The X-Files: I Want to Believe it's a good movie

Call it a box office bomb all you want ($17 million and rising!), but I loved the new X-Files movie... both times I saw it. And while that should come as no surprise to anyone who read my recent feature on the year I spent tracking the movie's mysterious march to theaters, I sure as hell have been shocked by the dismissive, occasionally vicious beating it's taken from critics. My hometown Houston Chronicle, for example, gave it one star and called it "stupid, lackadaisical and schlocky." My mother, on the other hand, walked into an H-Town multiplex on Wednesday, and walked out calling the movie "wonderful."

So, what's going on? Are my mother and I just that stupid, lackadaisical and schlocky when it comes to our taste in movies? I'd like to think that's not true. And there are complimentary, thoughtful reviews from the likes of Roger Ebert,'s Stephanie Zacharek, and John Kenneth Muir to reassure me we're not crazy. More likely, I think this introspective little movie fell victim to a number of traps, some self-inflicted, some not: It came out the week after Batman, for example, and Hitchcock himself would have been hard-pressed to compete with that colossal pile of overstimulation. Chris Carter's insistence on total secrecy read, in some circles, as code for "this movie is bad so we're keeping it hidden until the last minute" instead of an attempt to fight internet piracy -- and once cynics get it in their mind that something's bad, they're often unwilling to change their minds. It was awkwardly marketed as a big blockbuster action flick, which it was most certainly not. And, perhaps most importantly, it wasn't a summer movie. In October, this thing might have stood a chance.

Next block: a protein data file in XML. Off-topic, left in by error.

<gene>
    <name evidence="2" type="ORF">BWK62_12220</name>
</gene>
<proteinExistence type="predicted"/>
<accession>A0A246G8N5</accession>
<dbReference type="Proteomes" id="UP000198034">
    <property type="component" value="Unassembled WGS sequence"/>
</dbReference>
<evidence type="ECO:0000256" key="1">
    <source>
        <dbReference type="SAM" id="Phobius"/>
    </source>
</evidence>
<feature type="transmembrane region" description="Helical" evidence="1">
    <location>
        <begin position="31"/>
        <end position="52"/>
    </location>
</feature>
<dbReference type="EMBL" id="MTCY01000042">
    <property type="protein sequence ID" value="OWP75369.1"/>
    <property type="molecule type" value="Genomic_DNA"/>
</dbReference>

But love it I do, and shall, and probably always will. I'm also completely obsessed with and haunted by the ooky science on display in the film's central mystery, and would encourage anyone who thought it was a load of Frankenstein nonsense to go to YouTube and type in "russian dog severed head" -- but only before lunch, not after. And here's my question for you, PopWatchers, in the spirit of Mandi Bierly's long-ago P-Dubs Confessional on underappreciated movies: Are there any critically reviled movies that you truly, madly, deeply love, even as society is telling you that love is wrong? Shout 'em out in the comments. Do it for Mulder and Scully. Do it for the truth. And if you've also seen and loved the X-Files: I Want To Believe, back me up, people!

FONTE: Entertainment Weekly (USA)


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